Saturday, July 15, 2017

PART 6:THE EMPEROR WEARS NO CLOTHS,

Image result for images of The Emperor Wears No Clothes
Chapter 12 
Cannabis Drug Use in 
19th Century America 
Although by 1839, cannabis hemp products for fiber, paper, nautical use, lamp oil, food, etc., were possibly the largest agricultural and industrial business in the world and America, the hundreds of medical uses of cannabis (known for thousands of years in the Orient and Middle East) were almost entirely unknown in Western Europe and America because of the earlier Medieval Catholic Church's suppression. 

However, the 19th Century saw a dramatic re-discovery of the benefits of cannabis drugs, which were the number-one medicine in America prior to 1863. It was replaced by morphine when the new injectable needle became the rage, but not before cannabis brought with it healthful elixirs and patent medicines, luxuriant Turkish Smoking Parlors, and with them a fountain of literary creativity. Cannabis remained the number-two medicine until 1901 when it was replaced by aspirin.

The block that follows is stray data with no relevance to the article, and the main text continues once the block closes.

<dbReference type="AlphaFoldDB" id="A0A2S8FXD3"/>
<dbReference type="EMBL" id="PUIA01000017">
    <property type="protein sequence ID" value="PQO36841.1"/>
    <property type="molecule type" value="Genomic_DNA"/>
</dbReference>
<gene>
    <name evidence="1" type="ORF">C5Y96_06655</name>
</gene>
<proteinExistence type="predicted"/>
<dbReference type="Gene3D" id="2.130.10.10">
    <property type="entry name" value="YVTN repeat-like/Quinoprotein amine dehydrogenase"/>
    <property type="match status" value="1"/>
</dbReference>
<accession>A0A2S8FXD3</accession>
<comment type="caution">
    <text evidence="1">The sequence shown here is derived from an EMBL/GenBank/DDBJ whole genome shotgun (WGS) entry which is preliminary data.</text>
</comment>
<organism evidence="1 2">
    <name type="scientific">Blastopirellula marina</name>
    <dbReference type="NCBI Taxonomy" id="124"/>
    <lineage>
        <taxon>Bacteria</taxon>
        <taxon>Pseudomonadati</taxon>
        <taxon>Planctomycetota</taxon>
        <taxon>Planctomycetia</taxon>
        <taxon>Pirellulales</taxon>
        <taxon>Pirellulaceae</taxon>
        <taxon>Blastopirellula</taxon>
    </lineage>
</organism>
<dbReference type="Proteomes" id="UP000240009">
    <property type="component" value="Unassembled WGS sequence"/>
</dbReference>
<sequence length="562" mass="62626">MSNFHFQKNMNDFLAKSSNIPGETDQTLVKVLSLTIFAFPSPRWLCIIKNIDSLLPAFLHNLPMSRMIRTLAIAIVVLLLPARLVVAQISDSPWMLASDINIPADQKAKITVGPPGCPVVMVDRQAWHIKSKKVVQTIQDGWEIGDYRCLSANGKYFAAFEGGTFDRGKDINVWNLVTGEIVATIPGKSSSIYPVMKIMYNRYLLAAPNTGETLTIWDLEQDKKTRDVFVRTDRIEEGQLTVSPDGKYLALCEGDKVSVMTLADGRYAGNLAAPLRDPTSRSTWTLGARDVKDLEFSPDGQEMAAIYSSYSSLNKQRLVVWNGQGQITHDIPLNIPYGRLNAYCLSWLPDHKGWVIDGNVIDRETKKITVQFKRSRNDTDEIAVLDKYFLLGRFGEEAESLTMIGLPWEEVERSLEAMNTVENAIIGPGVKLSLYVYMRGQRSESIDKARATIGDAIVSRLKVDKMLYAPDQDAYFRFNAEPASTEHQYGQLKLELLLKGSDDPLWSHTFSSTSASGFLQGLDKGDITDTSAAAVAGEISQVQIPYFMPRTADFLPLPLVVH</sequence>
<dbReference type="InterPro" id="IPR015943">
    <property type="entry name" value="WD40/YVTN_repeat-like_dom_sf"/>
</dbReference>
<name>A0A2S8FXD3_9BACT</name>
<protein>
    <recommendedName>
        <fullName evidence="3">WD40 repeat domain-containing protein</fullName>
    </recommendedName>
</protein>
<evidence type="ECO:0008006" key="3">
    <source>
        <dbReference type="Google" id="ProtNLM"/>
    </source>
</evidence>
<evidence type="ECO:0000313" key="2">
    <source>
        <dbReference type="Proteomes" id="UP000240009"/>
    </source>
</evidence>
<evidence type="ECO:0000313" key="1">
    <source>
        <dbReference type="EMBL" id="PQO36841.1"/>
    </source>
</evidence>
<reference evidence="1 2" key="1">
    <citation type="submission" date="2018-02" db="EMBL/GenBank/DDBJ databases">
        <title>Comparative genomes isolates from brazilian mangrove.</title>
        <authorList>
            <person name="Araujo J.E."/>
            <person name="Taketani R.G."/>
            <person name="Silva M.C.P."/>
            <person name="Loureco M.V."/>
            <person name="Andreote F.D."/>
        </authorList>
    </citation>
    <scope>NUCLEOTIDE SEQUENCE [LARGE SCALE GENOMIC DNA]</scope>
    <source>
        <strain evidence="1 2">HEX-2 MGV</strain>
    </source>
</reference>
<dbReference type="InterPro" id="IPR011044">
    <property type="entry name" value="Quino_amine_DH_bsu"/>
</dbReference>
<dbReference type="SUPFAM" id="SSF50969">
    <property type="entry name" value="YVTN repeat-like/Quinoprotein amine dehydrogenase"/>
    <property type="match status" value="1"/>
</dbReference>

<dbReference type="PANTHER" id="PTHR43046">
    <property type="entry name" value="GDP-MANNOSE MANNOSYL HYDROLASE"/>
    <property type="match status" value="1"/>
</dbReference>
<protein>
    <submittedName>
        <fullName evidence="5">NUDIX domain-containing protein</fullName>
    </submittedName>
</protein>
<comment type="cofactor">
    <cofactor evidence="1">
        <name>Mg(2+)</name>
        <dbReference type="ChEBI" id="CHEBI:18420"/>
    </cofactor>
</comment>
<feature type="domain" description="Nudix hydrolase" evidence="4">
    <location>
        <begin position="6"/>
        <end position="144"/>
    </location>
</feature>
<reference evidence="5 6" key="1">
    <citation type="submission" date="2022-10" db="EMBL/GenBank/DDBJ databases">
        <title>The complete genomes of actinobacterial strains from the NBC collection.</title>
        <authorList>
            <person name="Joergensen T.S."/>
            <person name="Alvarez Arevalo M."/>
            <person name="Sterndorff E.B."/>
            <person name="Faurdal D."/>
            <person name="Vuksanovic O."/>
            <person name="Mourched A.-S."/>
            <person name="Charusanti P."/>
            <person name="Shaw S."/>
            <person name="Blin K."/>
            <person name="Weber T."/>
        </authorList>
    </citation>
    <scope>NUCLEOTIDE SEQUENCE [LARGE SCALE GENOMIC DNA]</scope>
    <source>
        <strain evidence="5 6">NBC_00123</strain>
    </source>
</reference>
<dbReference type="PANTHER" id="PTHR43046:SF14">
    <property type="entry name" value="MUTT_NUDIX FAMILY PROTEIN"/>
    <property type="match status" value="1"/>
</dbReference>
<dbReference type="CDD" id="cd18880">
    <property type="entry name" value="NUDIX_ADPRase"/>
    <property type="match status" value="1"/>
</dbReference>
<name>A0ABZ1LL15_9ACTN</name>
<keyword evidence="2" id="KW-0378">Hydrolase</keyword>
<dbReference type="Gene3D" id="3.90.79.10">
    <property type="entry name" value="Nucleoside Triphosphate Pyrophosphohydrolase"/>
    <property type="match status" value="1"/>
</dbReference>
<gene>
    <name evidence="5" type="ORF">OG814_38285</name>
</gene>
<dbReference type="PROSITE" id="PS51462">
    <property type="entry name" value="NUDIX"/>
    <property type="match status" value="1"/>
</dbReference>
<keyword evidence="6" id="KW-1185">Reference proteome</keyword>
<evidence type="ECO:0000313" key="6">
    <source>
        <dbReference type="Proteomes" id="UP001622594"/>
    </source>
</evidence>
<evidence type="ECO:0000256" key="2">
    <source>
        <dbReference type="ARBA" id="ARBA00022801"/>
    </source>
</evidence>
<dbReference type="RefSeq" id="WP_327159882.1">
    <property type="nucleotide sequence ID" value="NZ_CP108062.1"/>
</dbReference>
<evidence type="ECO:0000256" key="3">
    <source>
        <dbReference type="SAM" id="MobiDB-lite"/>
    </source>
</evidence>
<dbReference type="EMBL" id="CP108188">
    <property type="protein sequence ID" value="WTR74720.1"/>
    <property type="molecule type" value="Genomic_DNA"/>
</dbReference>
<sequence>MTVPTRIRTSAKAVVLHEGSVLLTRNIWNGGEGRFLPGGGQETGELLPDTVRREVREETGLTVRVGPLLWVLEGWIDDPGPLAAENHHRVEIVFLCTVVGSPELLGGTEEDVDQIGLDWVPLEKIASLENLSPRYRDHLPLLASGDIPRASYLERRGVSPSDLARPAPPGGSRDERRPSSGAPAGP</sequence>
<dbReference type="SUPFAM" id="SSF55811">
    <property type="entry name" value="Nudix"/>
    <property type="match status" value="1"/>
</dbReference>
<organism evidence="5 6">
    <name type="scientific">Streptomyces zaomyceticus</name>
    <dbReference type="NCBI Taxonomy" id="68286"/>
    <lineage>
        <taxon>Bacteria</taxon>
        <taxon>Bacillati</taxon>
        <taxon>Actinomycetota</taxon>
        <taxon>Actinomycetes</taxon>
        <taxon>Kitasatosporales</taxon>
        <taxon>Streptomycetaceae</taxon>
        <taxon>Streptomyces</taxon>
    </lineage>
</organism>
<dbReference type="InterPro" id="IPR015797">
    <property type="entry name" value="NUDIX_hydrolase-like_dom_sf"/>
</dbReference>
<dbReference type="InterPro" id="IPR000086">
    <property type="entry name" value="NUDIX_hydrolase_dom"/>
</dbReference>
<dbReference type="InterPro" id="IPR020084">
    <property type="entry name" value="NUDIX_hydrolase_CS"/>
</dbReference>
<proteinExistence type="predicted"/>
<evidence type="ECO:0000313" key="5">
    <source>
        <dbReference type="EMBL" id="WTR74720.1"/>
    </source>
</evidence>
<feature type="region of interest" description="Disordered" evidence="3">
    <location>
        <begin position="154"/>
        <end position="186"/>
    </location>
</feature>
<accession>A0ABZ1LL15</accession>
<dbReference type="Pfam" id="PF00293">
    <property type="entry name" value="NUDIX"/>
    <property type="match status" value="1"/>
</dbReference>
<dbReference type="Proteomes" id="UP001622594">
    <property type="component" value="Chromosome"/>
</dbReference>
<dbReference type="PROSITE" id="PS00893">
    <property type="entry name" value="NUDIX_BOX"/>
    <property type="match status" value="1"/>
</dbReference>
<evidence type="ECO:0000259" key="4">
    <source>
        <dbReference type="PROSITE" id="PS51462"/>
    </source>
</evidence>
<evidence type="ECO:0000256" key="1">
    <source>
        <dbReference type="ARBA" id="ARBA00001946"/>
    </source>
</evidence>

Marijuana Medicine in 
19th Century America 
From 1850 to 1937, cannabis was used as the prime medicine for more than 100 separate illnesses or diseases in U.S. pharmacopoeia. 

During all this time (until the 1940's), science, doctors, and drug manufacturers (Lilly, Parke-Davis, Squibb, etc.) had no idea of its active ingredients. 

Yet from 1842 until the 1890's, marijuana, generally called Cannabis Indica or Indian Hemp extractums, was one of the three items (after alcohol and opium) most used in patent and prescription drugs (in massive* doses, usually by oral ingestion). 
* Doses given during the 19th Century to American infants, children, youth, adults, women in childbirth, and senior citizens, in one day, were, in many cases, equal to what a current moderate-to-heavy American marijuana user probably consumes in a month or two, using U.S. government's 1983 guidelines for comparison. 

Violence was equated with alcohol use; addiction to morphine was known as the "soldiers' illness."